In one of our recent meteor applications we included a full document search feature using elasticsearch. Elasticsearch creates an index of documents based on metadata and their plain text content. For this feature we needed to support PDF and office filetypes (doc, docx, pptx etc.) as well. To accomodate this, elasticsearch has a plugin called elasticsearch-mapper-attachments.

Because we wanted to use a docker image to run elasticsearch, we decided to extend the elasticsearch:2.3.3 image and add the plugin on top of it. The plugin takes care of transforming the documents into a plaintext format using apache tika. The plaintext of the document is then used to create a document in elasticsearch.

FROM elasticsearch:2.3.3

RUN bin/plugin install mapper-attachments

EXPOSE 9200 9300
ENTRYPOINT ["/docker-entrypoint.sh"]
CMD ["elasticsearch"]

My colleague Bryan pushed it to dockerhub for anyone to use under the tag bryantebeek/elasticsearch-mapper-attachments:2.3.3. We can now provision our server with this docker image using ansible, and configure the volumes to ensure the indexes created by elasticsearch are persisted on the docker host disk.

---
- name: elasticsearch | docker | start/update elastiscsearch
  docker_container:
    name: elasticsearch
    image: bryantebeek/elasticsearch-mapper-attachments:2.3.3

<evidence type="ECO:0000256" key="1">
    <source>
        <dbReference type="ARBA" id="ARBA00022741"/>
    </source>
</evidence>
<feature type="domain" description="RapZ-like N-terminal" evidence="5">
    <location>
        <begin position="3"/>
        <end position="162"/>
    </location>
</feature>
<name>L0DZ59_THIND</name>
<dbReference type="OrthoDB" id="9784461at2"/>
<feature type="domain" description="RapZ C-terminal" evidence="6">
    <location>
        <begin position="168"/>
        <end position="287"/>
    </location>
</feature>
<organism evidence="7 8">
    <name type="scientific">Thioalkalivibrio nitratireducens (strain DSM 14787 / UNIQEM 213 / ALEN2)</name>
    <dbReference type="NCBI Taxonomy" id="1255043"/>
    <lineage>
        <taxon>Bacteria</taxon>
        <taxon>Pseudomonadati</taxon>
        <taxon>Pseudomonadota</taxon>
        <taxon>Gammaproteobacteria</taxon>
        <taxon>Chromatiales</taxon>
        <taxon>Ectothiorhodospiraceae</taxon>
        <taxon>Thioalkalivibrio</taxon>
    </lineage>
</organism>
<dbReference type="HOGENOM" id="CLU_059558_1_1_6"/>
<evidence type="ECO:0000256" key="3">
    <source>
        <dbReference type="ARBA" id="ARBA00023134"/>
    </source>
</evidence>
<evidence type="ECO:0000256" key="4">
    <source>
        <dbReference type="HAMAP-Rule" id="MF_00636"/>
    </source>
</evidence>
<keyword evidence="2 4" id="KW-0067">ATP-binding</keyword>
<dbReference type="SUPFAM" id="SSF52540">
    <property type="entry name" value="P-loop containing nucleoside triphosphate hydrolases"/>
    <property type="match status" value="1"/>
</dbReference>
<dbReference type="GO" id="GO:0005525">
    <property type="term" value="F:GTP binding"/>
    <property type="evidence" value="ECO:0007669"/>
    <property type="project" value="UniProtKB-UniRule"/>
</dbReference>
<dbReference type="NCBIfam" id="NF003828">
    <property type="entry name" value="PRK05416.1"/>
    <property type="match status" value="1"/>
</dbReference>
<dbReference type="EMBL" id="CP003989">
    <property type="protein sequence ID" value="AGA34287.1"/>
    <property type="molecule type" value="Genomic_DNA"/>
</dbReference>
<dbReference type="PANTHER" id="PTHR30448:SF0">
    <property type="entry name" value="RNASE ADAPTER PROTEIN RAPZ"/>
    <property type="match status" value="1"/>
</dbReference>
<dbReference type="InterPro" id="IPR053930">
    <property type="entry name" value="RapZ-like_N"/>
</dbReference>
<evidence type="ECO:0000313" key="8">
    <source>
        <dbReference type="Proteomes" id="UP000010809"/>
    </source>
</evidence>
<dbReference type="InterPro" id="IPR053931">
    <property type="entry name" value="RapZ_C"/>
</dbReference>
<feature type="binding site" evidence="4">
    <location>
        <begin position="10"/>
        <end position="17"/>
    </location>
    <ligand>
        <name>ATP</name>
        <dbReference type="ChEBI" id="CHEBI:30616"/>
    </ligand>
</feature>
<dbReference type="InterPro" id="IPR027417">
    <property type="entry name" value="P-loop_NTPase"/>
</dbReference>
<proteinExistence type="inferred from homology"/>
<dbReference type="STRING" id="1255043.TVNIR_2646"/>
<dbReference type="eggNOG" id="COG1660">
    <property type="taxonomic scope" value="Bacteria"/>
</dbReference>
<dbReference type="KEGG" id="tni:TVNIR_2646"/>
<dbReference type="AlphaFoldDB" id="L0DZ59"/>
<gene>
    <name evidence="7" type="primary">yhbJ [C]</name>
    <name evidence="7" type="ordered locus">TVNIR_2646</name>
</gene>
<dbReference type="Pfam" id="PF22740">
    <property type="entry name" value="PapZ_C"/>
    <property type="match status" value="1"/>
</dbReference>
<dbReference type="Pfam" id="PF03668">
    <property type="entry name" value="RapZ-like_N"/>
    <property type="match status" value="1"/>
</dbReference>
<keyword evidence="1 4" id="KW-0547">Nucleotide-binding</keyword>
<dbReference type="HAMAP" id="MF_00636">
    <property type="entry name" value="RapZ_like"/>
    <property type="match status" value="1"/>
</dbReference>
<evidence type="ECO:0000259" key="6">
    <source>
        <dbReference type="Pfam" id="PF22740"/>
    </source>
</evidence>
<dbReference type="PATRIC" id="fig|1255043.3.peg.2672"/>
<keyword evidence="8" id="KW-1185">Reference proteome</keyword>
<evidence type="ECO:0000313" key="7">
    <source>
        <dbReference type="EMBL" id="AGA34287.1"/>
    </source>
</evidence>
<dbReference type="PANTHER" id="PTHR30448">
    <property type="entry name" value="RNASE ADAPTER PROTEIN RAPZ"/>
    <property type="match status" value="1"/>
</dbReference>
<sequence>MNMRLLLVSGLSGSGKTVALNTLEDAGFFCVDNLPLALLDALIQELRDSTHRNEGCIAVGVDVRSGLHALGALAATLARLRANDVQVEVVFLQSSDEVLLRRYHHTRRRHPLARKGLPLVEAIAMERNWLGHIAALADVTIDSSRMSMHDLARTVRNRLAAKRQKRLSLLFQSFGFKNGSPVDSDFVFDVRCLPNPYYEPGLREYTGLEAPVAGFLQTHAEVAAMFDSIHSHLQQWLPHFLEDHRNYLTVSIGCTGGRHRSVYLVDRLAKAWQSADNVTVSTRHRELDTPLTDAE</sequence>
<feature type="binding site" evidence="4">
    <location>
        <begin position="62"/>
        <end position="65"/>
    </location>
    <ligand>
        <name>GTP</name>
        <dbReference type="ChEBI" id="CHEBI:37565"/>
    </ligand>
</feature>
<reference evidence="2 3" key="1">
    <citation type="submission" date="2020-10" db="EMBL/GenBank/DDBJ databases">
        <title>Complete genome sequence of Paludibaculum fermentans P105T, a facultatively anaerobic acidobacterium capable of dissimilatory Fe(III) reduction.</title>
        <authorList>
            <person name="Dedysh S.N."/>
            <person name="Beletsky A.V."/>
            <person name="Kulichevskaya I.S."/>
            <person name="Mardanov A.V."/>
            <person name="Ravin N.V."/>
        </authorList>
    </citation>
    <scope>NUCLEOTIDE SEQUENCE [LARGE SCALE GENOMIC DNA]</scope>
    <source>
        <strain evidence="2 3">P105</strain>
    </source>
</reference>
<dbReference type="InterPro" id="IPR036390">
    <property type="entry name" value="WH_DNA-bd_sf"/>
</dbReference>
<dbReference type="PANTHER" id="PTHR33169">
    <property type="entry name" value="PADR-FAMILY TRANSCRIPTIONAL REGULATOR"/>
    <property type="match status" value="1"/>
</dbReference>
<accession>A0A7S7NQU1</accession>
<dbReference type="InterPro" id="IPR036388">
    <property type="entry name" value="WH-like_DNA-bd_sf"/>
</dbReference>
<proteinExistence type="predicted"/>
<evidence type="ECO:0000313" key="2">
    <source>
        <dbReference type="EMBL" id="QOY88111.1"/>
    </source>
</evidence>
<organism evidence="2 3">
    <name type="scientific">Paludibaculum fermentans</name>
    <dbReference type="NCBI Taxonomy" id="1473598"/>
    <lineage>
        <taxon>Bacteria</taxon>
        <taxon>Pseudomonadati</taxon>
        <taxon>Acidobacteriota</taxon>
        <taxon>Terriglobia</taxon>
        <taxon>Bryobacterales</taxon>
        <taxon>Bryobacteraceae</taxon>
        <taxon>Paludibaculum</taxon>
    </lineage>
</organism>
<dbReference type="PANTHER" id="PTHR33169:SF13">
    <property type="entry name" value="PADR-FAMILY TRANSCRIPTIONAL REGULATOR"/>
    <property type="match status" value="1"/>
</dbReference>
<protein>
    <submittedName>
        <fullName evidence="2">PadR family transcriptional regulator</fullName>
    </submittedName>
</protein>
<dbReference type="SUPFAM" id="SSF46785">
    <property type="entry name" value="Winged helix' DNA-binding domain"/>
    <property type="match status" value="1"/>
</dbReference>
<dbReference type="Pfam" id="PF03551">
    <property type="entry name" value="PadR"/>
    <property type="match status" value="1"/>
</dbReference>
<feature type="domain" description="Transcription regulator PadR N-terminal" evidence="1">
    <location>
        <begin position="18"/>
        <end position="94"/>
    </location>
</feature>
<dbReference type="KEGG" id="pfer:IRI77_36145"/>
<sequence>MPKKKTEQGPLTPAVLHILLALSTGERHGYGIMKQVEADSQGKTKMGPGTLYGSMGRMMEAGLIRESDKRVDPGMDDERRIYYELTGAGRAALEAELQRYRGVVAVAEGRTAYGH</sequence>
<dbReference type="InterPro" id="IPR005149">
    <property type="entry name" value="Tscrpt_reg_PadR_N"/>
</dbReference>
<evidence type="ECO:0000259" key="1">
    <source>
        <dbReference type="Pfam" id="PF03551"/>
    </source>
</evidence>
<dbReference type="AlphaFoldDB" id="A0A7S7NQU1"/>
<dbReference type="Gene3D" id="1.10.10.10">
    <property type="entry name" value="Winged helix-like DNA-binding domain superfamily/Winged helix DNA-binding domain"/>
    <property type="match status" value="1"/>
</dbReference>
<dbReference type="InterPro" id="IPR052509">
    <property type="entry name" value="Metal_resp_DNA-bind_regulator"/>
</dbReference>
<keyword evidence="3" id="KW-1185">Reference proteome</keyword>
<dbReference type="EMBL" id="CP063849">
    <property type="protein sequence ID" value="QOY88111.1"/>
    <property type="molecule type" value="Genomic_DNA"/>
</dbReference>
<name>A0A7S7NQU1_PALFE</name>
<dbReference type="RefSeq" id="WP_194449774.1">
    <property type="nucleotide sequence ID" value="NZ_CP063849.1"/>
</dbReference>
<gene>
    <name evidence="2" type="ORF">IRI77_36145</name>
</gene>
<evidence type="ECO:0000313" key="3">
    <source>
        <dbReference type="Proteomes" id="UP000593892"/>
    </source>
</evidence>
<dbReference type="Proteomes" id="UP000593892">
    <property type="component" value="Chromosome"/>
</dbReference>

state: started
    restart_policy: always
    volumes:
      - /var/data/elasticsearch:/usr/share/elastiscsearch/data
    ports:
      - "9200:9200"
      - "9300:9300"
  tags: elasticsearch

The elasticsearch service is now running and ready to accept connections from node application code. Before we can index any documents, we have to create the index itself. We use the elasticsearch npm module to setup the connection to elasticsearch:

import elasticsearch from 'elasticsearch';

let client = new elasticsearch.Client({
    host: "localhost:9200",
    log: ["error", "warning"]
});

Now we can create an index, we call it “files” and set the file property to be of type “attachment” to trigger the use of the mapper plugin:

client.indices.create({index: 'files'})
.then(() => {
    // create a mapping for the attachment
    return elastic.client.indices.putMapping({
        index: 'files',
        type: 'document',
        body: {
            document: {
                properties: {
                    file: {
                        type: 'attachment',
                        fields: {
                            content: {
                                type: 'string',
                                term_vector: 'with_positions_offsets',
                                store: true
                            }
                        }
                    }
                }
            }
        }
    });
});

Whenever we now upload a document in the application, we read it into memory, transform it into base64 and use the same elasticsearch client to create a new entry in the “files” index: